I’m not opposed to people criticizing Richard Dawkins when I feel it’s deserved. And I’ll be the first to admit he can be careless with his words on Twitter, when he doesn’t have the luxury of explaining himself the way he does in his books.
But this essay by Jacob Lupfer of Religion News Service makes little sense, and it starts right at the headline: “Why Richard Dawkins’ new book won’t win him many converts.”
Who knew that Dawkins’ autobiography was supposed to function like a sequel of The God Delusion?
The conversation between science and religion has slogged on for centuries, with many great thinkers devoting their lives to it. So, while the debate’s leading combatants enrich themselves and enhance their stature, breakthroughs are vanishingly rare. Truly there is nothing new under the sun.
While I don’t anticipate either side waving a white flag anytime soon, it’s naïve to think there hasn’t been an advance. In the past couple of decades, we’ve all seen what happens when religious dogma is taken literally, not just with radical Muslims waging war, but with Christians who want the United States to become their version of a theocracy. We’ve seen atheists more vocal than ever before and the “Nones” (who don’t belong to any organized religion, even if they’re religious) jump in demographic surveys.
The arguments for or against either side haven’t changed, but the momentum is clearly on our side.
The science-religion conversation will continue, though it will pass Dawkins by. While he preaches to the choir, believers and atheists alike will summon the respect and maturity required to critique ideas, not caricatures of each other. They will seriously engage arguments and the values that flow from them.
That’s some weak criticism right there. There’s no indication Dawkins is only preaching to the choir. The God Delusion wouldn’t have been as successful as it was if only atheists were reading it. Dawkins, with his celebrity, has the ability to break out of the atheist sphere — which we see every time he does an interview with a secular audience (like on The Daily Show).
It would be easy to find religious people whose minds were changed primarily due to Dawkins’ advocacy.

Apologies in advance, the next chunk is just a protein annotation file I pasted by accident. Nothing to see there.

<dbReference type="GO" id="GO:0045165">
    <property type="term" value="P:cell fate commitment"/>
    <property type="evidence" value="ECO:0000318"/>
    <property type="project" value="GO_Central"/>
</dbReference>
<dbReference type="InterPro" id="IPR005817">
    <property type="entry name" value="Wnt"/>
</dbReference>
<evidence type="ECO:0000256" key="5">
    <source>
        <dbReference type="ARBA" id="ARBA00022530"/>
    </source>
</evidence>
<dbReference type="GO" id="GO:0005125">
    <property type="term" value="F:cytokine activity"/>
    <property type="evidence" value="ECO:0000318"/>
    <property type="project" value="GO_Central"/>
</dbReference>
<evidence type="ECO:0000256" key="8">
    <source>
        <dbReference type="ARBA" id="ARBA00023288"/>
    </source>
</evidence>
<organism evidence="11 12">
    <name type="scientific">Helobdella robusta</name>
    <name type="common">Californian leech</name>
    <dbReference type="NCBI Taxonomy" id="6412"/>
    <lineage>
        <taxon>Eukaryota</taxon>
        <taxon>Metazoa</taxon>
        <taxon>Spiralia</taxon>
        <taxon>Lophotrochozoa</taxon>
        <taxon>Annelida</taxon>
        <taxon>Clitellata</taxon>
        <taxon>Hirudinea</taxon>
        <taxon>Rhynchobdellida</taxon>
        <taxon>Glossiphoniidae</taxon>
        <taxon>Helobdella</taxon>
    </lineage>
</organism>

And it’s telling that Lupfer’s whole essay is a critique of Dawkins’ persona, not any arguments he’s ever made.
Is there any evidence that religion is making a comeback? Lupfer offers this:
Globally, it is likely that theists’ significantly higher fertility rates will further bolster the ranks of religious believers. Demographers project that the worldwide share of nonreligious will actually decline in the coming decades.
He’s not wrong… but what does it say if the best hope for religion is that more kids will be born into religious families and therefore get indoctrinated into the faith?
That’s the sort of thing you cheer only when the evidence isn’t on your side.
Lupfer isn’t done trying to make his case, though:
Deluded or not, faith will inspire people to retreat from arrogance, embrace humility, uphold dignity and work for justice. They will insist that mercy and redemption are real, even if nonmaterial. And more than just dim lights will believe it.
For some people, maybe. But faith isn’t unique in any of that. Many atheists will tell you that their lack of faith is anything but arrogant. It’s honest. It humbling to know we’re the lucky ones who made it through a long evolutionary chain. We can’t rely on an afterlife or God to fix any injustices, so it’s up to us to fight for those without a voice.
What has religion done? In the U.S., anyway, it’s the Christian politicians who have been been the biggest obstacles to equal rights for LGBT people, who have been on the opposite side of climate change, who have stood in the way of women’s health care.
If that’s what justice and dignity look like, I want no part of it.
(Image via Twitter)